John Muir: His Achievements/JourneysJohn Muir worked at a factory in Canada.

He invented time and moneysaving machines for the factories. But one day an accident changed his wholeoutlook on life. As he was tightening a machine belt with a file, the file flewout and pierced his right eye.

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His left eye grew dim to the reaction.John’s friends and neighbors tried to help him and brought doctors.Some friends read to him. Children brought him flowers and listened to hisstories. He finally began to regain his sight. His employer, grateful for thework that he had done for his company, offered John a job as foreman and afuture partnership. But John gave up the chance to be a wealthy business manbecause he wanted to use his precious sight to enjoy the creations of nature.

On September 1, 1867, John stepped off a train in Louisville, Kentucky.The next day he set out on foot to walk from Louisville to Florida, a distanceof 1,000 miles. In Florida, he planned to catch a boat for South Americabecause he was eager to observe the plants of southern lands. This was known asthe thousand-mile walk. During his journey, he would stop to collect plantsamples and write about his observations in his journal.John was weak from the trip and thought that he would need much moreenergy to travel to South America.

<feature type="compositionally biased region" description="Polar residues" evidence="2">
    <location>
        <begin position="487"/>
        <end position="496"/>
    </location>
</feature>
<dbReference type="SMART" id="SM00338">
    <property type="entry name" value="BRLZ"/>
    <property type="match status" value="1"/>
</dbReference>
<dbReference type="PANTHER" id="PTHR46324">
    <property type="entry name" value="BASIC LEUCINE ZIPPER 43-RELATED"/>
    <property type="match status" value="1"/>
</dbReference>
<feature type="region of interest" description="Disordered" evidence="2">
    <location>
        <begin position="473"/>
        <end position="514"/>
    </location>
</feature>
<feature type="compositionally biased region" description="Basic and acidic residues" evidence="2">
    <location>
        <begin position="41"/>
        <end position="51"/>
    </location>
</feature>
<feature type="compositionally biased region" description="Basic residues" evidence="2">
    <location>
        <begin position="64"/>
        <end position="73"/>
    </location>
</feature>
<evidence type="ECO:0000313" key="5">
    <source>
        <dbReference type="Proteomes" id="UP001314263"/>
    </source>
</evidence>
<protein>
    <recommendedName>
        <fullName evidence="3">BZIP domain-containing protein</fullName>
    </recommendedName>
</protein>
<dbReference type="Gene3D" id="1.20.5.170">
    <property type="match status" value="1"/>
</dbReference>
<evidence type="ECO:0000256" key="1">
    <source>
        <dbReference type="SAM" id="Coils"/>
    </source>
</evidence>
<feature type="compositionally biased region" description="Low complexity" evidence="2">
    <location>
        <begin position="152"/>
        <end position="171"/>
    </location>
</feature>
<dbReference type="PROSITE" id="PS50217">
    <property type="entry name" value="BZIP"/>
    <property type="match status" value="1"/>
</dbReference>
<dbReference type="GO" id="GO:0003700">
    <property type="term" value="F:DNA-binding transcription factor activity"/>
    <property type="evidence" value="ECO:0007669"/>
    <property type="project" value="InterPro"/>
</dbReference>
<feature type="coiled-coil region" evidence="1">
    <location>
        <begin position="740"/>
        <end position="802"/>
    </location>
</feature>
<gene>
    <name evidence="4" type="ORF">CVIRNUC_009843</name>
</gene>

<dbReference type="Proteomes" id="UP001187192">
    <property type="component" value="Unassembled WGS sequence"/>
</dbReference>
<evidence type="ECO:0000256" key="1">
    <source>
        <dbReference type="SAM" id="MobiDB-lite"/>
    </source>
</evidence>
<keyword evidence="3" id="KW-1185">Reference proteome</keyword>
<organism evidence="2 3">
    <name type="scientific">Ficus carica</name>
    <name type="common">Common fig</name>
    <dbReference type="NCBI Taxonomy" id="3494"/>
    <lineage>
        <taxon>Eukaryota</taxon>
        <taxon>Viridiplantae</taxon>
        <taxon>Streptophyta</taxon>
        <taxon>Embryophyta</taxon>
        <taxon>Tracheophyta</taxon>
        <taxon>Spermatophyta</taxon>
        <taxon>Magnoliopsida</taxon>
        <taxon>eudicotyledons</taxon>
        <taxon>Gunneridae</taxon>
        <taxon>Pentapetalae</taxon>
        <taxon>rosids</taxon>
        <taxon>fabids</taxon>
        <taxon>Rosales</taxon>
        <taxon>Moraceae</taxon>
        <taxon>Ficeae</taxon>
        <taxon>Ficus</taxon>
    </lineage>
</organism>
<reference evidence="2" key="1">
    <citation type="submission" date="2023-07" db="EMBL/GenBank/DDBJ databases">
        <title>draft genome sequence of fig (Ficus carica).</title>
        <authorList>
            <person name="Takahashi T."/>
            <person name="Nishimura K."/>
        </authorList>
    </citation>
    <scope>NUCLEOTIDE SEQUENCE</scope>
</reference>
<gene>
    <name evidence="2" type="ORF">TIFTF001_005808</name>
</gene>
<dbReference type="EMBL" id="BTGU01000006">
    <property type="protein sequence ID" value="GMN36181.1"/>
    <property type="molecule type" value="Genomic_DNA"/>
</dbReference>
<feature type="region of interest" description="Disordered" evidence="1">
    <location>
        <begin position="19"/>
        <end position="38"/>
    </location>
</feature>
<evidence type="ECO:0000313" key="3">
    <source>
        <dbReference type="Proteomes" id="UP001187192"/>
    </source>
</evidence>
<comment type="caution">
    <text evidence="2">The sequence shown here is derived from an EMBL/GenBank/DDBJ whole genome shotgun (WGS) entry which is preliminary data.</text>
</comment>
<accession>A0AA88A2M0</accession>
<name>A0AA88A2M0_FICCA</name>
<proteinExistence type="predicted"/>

He decided to visit Yosemite Valley, wherehe would regain his strength. He took up the job as a herder there and began toexplore the area. Then he got a job as guide to the Yosemite. Muir quicklybecame an expert on Yosemite. John believed that glaciers had helped in theformation of the valley. People began to pay attention to his ideas. Someagreed and some didn’t.

John spent years studying glaciers and trackingglaciers in the Sierra Nevada.In 1874, Jeanne Carr introduced John Muir to Louie Wanda because shewanted John to leave his lonely life. John first tramped the wilderness ofCalifornia, Nevada, Utah, the Pacific Northwest, and Alaska. Then he decidedthat he should settle down and went to visit Louie Wanda in the Alhambra Valley.

They got married and had two daughters, Annie and Helen Wanda.John worked on Louie’s farm for many years, but started to miss thewilderness. Louie Wanda saw what was happening to John and decided to let himtravel to Alaska. He visited the Alaskan tribes and Glacier Bay. In the nextten years of visit to Alaska, Muir would track glaciers and observe them.John Muir will spend the rest of his life writing books about nature andspeak out for nature. He will suffer the lost of his wife and abate his griefby observing a pertrified forest.